Write Now: Have You Ever Wanted A Custom-Made Instrument?

If you are a musician, you may have, at one time, thought of building a custom instrument. There are many electric bassists, guitarists, and drummers who often talk about their custom signature instruments.

What I mean by signature is that the instrument usually bears the signature of the musician. For guitars, it’s usually placed somewhere on the guitar body, neck, or headstock. The headstock is where the tuners are placed and the tuners are what the strings wind around. For drummers, usually a snare drum has the signature and it would appear somewhere on the drum or on the hardware.

The way most musicians receive a signature instrument is if they are endorsed by a company. The company will make an instrument to the specifications of the musician. Depending on the musician, time, and design complexity, the process may take several months or even several years. Remember if you buy a signature model instrument, you are paying for the signature specs, and sometimes those models can be a bit steep in price. Many companies may only release a limited number of instruments with early serial numbers and documentation, so the instruments can be authenticated. If the signature model proves to be a successful item that sells, then the company may produce more with slightly different specs to make the model affordable to more musicians.

Some companies have “custom shops” in which a customer can order a specific design for his instrument. There are pros and cons to this method. The pros are you would receive an instrument tailored to your specs, and usually it’s hand-made. The cons are you would have to wait maybe 6 months to a year for your instrument to be built, and it would probably be at an expensive price point.

I have always wanted a custom bass guitar, but did not have the time to invest in one. If I could, I would get a P-styled, contoured body, with passive J-styled and P-styled pickups, so I can dial in the tones I need. Passive means there is not a battery that supplies power to the pickups. I would get a maple neck with a maple fingerboard with at least 21 frets. The neck would also have a compound radius.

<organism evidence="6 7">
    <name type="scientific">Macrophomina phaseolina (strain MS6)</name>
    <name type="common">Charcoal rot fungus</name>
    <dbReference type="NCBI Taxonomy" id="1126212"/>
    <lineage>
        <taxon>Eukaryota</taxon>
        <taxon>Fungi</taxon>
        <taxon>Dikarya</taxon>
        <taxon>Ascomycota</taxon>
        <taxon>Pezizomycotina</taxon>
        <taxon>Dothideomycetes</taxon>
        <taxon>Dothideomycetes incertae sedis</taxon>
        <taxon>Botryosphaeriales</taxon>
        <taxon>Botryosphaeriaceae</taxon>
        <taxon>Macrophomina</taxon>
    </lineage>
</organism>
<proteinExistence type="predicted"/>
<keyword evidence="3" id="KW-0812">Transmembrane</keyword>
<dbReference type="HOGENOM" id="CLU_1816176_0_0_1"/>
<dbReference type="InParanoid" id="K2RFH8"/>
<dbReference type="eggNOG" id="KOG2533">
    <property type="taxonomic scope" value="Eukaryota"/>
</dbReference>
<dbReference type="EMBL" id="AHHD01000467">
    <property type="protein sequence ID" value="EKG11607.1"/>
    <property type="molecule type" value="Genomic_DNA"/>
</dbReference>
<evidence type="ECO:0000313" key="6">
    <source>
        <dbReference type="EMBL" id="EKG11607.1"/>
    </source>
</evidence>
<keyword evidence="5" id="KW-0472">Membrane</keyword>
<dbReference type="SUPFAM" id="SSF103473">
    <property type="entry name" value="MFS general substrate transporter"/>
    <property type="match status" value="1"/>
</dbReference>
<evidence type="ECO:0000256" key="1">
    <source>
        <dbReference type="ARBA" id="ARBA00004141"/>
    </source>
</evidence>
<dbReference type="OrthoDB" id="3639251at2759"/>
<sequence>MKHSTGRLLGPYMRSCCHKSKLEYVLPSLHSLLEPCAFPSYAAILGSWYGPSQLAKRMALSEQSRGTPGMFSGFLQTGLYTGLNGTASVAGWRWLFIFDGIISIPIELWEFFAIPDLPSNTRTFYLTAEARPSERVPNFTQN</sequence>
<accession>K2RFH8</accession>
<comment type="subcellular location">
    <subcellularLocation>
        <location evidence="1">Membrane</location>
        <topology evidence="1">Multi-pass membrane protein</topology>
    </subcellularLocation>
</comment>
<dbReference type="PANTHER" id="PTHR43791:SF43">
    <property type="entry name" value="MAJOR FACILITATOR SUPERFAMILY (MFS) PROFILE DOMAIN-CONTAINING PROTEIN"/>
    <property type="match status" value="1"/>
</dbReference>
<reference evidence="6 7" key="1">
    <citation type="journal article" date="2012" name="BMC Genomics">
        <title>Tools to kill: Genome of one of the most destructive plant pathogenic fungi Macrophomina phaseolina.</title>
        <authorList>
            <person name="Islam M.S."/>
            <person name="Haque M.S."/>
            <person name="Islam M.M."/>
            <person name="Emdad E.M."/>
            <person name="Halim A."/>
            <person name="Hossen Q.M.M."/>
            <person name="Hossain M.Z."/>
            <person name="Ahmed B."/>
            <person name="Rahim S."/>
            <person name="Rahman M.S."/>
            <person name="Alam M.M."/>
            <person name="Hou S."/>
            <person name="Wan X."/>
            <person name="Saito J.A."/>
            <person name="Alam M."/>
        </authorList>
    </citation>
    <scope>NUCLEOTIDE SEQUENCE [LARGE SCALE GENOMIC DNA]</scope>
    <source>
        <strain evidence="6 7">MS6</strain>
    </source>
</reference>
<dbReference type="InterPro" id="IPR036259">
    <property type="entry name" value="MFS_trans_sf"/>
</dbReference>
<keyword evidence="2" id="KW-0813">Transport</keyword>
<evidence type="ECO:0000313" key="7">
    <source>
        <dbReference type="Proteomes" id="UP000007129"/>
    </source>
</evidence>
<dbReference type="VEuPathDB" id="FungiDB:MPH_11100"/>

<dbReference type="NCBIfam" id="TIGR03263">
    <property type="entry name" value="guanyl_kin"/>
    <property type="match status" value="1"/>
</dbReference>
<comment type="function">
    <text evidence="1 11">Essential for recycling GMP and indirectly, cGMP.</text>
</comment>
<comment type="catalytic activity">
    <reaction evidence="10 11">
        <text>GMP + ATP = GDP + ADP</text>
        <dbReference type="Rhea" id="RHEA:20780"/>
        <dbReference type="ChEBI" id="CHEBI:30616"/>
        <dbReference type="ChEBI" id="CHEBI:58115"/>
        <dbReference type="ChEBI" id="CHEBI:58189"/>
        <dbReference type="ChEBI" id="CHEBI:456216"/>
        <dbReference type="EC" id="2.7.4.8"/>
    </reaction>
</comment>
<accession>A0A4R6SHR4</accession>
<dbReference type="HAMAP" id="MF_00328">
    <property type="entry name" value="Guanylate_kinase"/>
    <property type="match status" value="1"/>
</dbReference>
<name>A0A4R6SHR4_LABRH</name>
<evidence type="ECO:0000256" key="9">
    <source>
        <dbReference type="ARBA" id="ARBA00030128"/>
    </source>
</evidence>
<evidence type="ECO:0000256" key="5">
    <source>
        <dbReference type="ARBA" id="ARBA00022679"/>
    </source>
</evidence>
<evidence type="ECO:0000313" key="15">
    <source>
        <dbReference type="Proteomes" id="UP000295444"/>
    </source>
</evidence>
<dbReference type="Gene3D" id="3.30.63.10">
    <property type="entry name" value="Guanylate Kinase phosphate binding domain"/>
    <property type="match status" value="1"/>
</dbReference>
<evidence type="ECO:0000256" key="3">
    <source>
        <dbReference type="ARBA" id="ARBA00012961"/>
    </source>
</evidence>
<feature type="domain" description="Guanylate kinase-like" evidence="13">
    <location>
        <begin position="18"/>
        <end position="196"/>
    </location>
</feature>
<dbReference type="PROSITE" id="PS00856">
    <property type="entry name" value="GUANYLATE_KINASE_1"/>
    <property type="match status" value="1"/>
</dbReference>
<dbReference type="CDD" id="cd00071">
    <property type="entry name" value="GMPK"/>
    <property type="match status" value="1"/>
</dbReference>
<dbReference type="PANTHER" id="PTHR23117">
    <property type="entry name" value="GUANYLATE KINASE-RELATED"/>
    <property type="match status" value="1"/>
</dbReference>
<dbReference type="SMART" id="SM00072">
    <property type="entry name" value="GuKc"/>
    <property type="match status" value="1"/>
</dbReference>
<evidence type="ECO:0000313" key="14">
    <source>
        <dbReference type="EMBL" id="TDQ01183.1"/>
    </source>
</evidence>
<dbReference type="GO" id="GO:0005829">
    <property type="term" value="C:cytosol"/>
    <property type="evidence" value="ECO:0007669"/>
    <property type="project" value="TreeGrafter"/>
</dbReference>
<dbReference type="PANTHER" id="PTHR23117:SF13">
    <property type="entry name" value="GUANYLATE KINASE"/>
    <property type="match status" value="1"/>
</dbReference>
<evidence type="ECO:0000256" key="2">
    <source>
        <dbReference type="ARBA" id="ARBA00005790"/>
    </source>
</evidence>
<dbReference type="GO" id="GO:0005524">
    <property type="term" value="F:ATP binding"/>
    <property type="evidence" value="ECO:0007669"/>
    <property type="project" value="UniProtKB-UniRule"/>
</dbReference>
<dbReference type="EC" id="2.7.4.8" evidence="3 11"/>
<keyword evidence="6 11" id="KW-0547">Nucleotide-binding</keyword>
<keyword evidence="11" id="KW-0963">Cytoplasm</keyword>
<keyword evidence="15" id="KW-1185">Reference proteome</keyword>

I would also have installed a high-mass bridge for note sustain. For my tone controls, I would have a three-band EQ or equalization. The EQ knobs would be low, mid and high with a three-way toggle switch, so I could choose the P-styled pickup in the neck position, the J-styled pickup in the bridge position or the ability to have both pickups on at once. Because of the pickup toggle switch, I would only need one volume knob. The body would be lighter than a regular P-styled body. Usually P-styled bodies can weigh between 7.5 and 9 lbs. I would want a slightly smaller version that weighs between 6 and 6.5 lbs. Heavy guitars wreak havoc on one’s shoulders. The body finish would be either a light teal, sky blue, or a light aquamarine. The neck would have a satin, worn-in finish and the hardware would be either gun metal gray or black matte finish.

My guitar selection is a basic one, and it’s almost what I play currently minus the J-styled pickup. I have owned my bass guitar since 1995, and have only changed out the pickup and the bridge. I play roundwound strings, but will probably make the switch to half rounds, so I can achieve vintage and punchy tones. I will save writing about strings and custom drums for another time.

So if you feel a custom instrument is for you, I would explore the possibilities.

You may find the experience worth your time.